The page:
Supply and demand

A digression from the usual subject matter here into politics; I’ve seen a lot of near-racist drivel (and some outright racist drivel too) floating around about Subway, and now The Sun is trying to stir up more much with their story about Halal chicken in Pizza Express, which is not news, and not the exclusive they think it to be, considering it’s something the company made clear a long time ago.

Idiots online are bemoaning Subway, claiming that the sandwich chain has “banned pork to avoid offending Muslims.” It’s the usual typical nonsense, that goes hand in hand with the stories about Christmas being banned for the same reason. Making up these stories – and yes, they are made up – helps feed a tide of xenophobia and make divisions in our society. It tries to set aside one group of people as something other than the rest.

The original inflammatory story about Subway was, as far as I can gather, in the Mail, and referred to “Muslim demands” that the store sell only Halal meat. And, of course, using “demands” in a headline makes it sound like there were angry Muslims, and pickets, and threats.

But that’s not what happened. What happened was something the Mail usually quite likes – market forces, or the law of supply and demand. The story talked of 185 branches of Subway selling Halal-only meat. That sounds like quite a lot, doesn’t it? We must be practically taken over by these nasty Muslim-friendly branches (actually, franchises) of Subway. Except we’re not. There are over 1500 outlets across the UK and Ireland (2012 figures, from the Subway website); the company has an intention to increase that to 2,000 by 2015. So we’re talking 10% of branches.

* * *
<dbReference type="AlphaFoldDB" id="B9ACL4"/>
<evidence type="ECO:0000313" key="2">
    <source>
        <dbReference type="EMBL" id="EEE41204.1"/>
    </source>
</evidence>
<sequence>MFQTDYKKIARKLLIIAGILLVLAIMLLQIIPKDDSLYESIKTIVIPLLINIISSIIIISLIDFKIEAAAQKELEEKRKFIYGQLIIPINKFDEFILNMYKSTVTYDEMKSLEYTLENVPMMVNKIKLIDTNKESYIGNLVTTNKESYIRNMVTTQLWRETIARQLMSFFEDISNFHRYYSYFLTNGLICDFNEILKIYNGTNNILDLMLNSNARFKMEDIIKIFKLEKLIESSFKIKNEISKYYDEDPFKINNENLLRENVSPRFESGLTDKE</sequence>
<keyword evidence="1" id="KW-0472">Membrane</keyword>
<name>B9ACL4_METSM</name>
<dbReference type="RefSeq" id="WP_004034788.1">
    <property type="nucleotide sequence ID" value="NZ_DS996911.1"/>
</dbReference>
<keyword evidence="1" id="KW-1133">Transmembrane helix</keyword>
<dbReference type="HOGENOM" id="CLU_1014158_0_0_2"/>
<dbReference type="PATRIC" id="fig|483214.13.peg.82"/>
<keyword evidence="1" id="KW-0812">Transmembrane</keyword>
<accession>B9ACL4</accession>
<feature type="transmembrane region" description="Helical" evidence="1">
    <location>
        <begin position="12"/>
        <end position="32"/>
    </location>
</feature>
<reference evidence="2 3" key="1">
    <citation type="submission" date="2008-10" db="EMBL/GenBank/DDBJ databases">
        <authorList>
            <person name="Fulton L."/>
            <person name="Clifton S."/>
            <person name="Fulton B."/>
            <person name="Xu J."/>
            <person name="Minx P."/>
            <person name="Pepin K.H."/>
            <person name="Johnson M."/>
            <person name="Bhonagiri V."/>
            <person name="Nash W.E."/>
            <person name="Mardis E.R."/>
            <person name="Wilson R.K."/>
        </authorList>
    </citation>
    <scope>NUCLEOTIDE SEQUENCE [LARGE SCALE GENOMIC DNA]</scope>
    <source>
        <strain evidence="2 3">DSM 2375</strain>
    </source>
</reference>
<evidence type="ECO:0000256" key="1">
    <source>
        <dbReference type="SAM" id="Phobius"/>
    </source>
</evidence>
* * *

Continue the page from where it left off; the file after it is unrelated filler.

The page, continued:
Contrary to what some hysterical people have been claiming, those branches do have window stickers to let people know meat is Halal; if you want to avoid it, you can. If, say, you have a principled objection to the method of slaughter, rather than an unprincipled objection to Muslims, because you think they’re nasty and just not British. But in that case, I’d expect you to avoid Kosher products too, and probably battery hens, and many other things with dubious welfare standards. Unless you just want to pick on one aspect, that happens to fit nicely around your other prejudices, so you can dress up a bit of good old Muslim bashing with a cloak of “but what about the poor animals.”

Let’s try a little thought experiment which, I think, pretty accurately sums up what has happened at Subway:

• Someone buys a bar in a nice sunny part of Spain. It sells all sorts of things, including lovely local tapas

• Lots of English people keep coming to the bar, and instead of wanting tapas, they ask for English food

• Eventually, there are so many people doing that, that the bar owner, realising he can make money, gets lots of it in stock

• Hardly anyone ever goes there for tapas any more

• In the end, the few bits of tapas in the fridge never get used, so the bar owner stops selling it

Not really a big deal, is it? Unless you love tapas. But even if you loved tapas, wouldn’t you think “that’s just supply and demand”? It’s how the market is supposed to work.

Wouldn’t it be a bit of a leap of the imagination to say “Expat demands make bar stop selling tapas” ? Especially if you knew that doing so would give ammunition to plenty of people telling folk that the English should go back home, or learn to eat the same way the Spanish do.

All that’s happened here is that – in around 10% of Subway stores – the franchisee has decided that they’ll do better business by selling Halal meat. (While in other countries, they have Halal stores, and Kosher stores, and some for other dietary rules). And in the other 90% of stores, nothing’s changed. Nothing’s been “banned because of Muslims”, nothing’s being forced on people who don’t want it. Some stores are selling things that their customers have asked for. You want bacon, then why don’t you go into a sandwich shop and ask for it? Don’t just moan that a store you don’t go to, and probably never will, has decided to listen to  requests from customers who do visit.

This isn’t “Sharia law” coming to Britain. It’s not something being banned because of Muslims. It’s a big business tweaking the product lineup in some areas to sell more of the things that make them and their franchisees money.

But that, of course, isn’t anywhere near as good a story.

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